I want to find sequences matching my regexp should they be in the middle of the string surrounded by spaces, in the end or beginning or be the only thing in a string.

Example: Let's assume the sequence 'qwe45rty' is what we are looking for. I want to be able to get positive on all of these strings:

'qwe45rty' 'qwe45rty blabla' 'smth qwe45rty blabla' 'smth qwe45rty' ' qwe45rty '

But none of these:

'aaqwe45rty' 'qwe45rtybb' 'aaqwe45rtybb'

Best what I came up with is smth like this:

if ( ($a =~ /\s+$re\s+/) or
     ($a =~ /^$re\s+/)   or
     ($a =~ /\s+$re$/)   or
     ($a =~ /^$re$/)        )
    # do stuff

which can't be the best way to do that :)

Any suggestions?

3 Answers 3


You can do the or inside the regex:



Note that the second group is a positive lookahead (?=) so it checks for whitespace, but doesn't consume it. That way the regex can match two consecutive occurrences of the string and give an accurate match count.

  • 1
    I know about or inside the regex, but I thought string anchors ^ and $ can't be used that way.
    – bazzilic
    Commented Nov 5, 2012 at 4:26
  • 2
    @bazzilic I've used anchors in that way without any problems. The only problem is that if you're using parentheses for matching purposes, the parentheses will add to your count. You can use (?:^|\s+) to get around this issue.
    – David W.
    Commented Nov 5, 2012 at 4:40
  • I picked your solution, thanks for pointing out to me that string anchors could be used as any other control sequences in Perl regexes!
    – bazzilic
    Commented Nov 6, 2012 at 5:36
  • Important note: this will only find ONE match in "qwe45rty qwe45rty" Commented Feb 25, 2021 at 17:26
  • @Alex Well, that depends less on the regex and more on the way you call it, doesn't it? In Javascript you would use the g modifier, in PHP you would use preg_match_all(), in Go you would use FindAll(). For Perl I don't know, so maybe I shouldn't have answered this question in the first place. :P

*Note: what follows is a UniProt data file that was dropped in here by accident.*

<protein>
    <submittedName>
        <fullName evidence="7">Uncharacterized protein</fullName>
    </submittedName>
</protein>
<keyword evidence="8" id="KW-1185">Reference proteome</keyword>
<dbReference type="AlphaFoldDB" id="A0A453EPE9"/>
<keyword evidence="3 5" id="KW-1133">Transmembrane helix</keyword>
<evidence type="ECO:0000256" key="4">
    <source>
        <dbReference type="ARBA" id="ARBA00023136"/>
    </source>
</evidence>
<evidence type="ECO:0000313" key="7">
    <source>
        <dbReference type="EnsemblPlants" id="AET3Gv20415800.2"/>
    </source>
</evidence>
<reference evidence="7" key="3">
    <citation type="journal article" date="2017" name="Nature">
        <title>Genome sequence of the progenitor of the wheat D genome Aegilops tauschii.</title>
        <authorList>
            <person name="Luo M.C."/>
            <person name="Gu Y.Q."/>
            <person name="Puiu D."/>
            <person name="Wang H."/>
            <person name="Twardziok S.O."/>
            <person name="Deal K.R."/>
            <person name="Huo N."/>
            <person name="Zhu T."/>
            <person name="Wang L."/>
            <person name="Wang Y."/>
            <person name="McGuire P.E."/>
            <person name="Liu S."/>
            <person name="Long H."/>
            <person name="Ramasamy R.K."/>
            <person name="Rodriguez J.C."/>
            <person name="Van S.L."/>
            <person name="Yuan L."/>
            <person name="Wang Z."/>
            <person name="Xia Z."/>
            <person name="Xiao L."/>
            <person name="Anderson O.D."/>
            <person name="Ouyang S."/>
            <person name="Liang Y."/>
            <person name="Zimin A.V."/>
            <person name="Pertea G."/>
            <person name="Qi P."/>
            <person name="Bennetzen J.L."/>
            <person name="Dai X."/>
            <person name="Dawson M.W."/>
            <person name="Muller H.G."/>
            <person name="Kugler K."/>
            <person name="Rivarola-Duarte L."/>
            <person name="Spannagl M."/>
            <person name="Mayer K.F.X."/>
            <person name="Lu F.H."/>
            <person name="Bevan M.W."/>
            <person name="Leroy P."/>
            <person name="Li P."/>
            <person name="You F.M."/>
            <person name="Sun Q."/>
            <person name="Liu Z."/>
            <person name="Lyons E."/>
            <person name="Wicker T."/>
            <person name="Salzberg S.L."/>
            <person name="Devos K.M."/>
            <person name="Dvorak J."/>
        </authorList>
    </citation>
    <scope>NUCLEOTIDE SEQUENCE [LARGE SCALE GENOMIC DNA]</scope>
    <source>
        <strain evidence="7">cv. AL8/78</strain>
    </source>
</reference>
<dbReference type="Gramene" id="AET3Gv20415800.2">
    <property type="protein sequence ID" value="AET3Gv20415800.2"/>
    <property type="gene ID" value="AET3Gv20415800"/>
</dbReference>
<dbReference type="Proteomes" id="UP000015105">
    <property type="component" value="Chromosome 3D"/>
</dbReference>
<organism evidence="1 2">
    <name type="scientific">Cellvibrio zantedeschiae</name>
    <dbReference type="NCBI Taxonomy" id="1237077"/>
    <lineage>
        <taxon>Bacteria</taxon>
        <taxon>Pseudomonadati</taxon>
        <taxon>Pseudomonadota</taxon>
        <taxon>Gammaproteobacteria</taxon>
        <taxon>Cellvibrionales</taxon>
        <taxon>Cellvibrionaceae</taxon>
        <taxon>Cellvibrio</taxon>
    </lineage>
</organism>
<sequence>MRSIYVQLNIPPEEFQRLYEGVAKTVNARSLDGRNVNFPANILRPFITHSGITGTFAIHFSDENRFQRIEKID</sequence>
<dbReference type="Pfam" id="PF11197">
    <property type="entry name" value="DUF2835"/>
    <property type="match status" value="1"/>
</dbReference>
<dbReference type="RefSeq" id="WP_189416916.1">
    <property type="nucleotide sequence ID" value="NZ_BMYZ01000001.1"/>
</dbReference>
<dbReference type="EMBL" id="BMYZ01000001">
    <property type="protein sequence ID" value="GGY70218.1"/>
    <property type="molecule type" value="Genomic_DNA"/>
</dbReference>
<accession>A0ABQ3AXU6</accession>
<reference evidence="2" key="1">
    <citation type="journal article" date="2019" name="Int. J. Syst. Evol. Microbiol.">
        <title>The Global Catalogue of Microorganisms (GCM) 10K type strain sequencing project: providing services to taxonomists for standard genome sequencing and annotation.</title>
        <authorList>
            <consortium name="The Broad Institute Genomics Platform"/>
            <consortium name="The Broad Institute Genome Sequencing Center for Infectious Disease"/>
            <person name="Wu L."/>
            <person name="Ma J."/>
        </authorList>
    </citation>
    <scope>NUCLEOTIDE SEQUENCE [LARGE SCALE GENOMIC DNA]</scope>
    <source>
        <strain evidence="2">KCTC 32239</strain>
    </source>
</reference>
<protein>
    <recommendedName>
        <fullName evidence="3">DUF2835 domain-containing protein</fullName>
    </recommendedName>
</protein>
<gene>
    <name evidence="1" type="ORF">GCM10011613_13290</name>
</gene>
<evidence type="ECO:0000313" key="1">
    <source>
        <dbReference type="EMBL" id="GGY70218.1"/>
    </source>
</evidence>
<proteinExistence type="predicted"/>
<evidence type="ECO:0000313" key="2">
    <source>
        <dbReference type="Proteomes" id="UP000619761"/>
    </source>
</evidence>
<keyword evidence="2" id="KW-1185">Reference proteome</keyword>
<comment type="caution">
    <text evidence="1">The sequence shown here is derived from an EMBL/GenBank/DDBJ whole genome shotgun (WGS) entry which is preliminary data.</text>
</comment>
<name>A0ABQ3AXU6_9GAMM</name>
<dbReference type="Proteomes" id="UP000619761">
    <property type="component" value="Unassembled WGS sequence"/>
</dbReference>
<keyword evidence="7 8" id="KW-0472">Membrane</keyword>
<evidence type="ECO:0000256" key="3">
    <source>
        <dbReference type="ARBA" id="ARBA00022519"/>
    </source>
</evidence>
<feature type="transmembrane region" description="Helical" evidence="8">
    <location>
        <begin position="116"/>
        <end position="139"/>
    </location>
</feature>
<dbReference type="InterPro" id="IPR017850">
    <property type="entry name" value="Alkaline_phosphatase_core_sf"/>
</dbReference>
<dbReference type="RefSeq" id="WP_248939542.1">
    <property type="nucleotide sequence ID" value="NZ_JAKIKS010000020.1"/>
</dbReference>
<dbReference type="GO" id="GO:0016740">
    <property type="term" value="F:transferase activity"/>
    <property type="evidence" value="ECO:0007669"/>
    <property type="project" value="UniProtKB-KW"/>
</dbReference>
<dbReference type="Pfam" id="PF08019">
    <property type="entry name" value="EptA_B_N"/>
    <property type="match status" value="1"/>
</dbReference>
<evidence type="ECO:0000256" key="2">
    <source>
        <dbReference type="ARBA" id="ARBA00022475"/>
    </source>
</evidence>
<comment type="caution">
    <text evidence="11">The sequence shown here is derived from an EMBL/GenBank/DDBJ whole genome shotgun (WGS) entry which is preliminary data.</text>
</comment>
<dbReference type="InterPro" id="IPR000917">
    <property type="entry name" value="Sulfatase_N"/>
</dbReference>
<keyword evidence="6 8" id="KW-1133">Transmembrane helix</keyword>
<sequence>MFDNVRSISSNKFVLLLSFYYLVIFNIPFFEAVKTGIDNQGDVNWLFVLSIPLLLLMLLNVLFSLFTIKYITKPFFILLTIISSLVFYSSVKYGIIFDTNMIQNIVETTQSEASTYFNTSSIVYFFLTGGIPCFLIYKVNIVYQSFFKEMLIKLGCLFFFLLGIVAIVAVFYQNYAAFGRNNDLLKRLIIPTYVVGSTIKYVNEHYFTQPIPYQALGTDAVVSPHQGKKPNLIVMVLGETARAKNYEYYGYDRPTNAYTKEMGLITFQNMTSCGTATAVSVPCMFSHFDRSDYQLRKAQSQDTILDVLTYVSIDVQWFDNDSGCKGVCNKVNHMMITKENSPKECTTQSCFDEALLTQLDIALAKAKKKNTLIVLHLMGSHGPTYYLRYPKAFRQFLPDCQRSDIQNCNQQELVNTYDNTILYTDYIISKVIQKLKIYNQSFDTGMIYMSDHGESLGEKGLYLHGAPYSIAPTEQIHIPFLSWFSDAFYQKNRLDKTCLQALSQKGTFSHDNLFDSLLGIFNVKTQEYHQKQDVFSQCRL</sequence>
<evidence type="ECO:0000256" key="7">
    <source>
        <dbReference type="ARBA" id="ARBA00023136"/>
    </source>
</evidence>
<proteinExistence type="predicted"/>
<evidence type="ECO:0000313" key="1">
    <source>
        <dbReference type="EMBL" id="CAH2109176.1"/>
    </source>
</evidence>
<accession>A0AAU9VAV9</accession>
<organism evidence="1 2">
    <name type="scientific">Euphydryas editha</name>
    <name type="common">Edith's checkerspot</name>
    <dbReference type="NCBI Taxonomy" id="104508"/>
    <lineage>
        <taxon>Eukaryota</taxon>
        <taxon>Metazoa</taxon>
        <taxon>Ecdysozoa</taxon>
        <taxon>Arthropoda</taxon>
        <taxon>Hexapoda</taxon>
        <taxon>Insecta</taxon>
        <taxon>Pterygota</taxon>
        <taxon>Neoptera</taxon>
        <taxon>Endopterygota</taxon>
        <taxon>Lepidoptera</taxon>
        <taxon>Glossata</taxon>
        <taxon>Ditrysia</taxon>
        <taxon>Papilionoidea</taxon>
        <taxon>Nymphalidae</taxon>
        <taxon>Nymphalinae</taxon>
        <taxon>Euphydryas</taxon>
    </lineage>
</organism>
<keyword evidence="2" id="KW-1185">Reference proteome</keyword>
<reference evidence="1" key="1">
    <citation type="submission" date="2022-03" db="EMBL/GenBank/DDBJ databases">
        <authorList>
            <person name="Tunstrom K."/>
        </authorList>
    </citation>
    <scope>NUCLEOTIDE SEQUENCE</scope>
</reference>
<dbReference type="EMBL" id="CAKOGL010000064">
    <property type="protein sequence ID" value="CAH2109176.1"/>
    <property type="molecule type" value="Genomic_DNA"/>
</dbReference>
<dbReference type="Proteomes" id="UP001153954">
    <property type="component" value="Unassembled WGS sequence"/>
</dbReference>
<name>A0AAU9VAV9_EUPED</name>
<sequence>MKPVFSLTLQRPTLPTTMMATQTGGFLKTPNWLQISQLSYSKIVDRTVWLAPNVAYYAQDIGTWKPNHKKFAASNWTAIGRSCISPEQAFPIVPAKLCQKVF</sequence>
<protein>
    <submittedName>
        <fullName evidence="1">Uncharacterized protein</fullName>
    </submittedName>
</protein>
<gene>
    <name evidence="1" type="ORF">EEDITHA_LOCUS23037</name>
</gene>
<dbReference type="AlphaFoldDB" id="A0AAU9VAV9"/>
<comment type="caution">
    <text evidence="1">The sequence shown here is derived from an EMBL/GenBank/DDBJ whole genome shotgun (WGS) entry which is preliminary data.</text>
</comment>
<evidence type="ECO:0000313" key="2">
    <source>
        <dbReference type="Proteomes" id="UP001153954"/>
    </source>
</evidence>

– AndreKR
    Commented Feb 25, 2021 at 17:36

Try coming at the problem from a different direction. To say something can match whitespace or nothing is to say it can't match a non-whitespace character:


Just a little shift in perspective and the regex practically writes itself.

  • Yeah, Perl at its best - TIMTOWTDI :) Thanks for your suggestion!
    – bazzilic
    Commented Nov 6, 2012 at 5:34

Try the following:

$a =~ /(?:\A|\s)$re(?:\s|\Z)/;

For example:

use strict;
use warnings;

my $re = 'qwe45rty';
while (<DATA>) {
    print "'$_': Match? " . ( /(?:\A|\s)$re(?:\s|\Z)/ ? 'Yes' : 'No' ) . "\n";

qwe45rty blabla
smth qwe45rty blabla
smth qwe45rty


'qwe45rty': Match? Yes
'qwe45rty blabla': Match? Yes
'smth qwe45rty blabla': Match? Yes
'smth qwe45rty': Match? Yes
' qwe45rty ': Match? Yes
'aaqwe45rty': Match? No
'qwe45rtybb': Match? No
'aaqwe45rtybb': Match? No
  • 1
    Word boundaries are not always the solution. What if $re is [a-zA-Z0-9!~]?
    – bazzilic
    Commented Nov 5, 2012 at 4:29
  • 1
    @bazzilic - Excellent catch! You're correct that my original $a =~ /\bqwe45rty\b; would fail with your character set. Thank you for bringing this to my attention. The revised regex is more robust.
    – Kenosis
    Commented Nov 5, 2012 at 4:50
  • This is in fact what @AndreKR suggested, but thanks for (?:...) — I was unfamiliar with this before. Useful!
    – bazzilic
    Commented Nov 6, 2012 at 5:32
  • @bazzilic - Yes, noticed that after my posting. The (?: ... ) is, indeed, useful. I especially appreciated Alan Moore's elegant solution.
    – Kenosis
    Commented Nov 6, 2012 at 5:35

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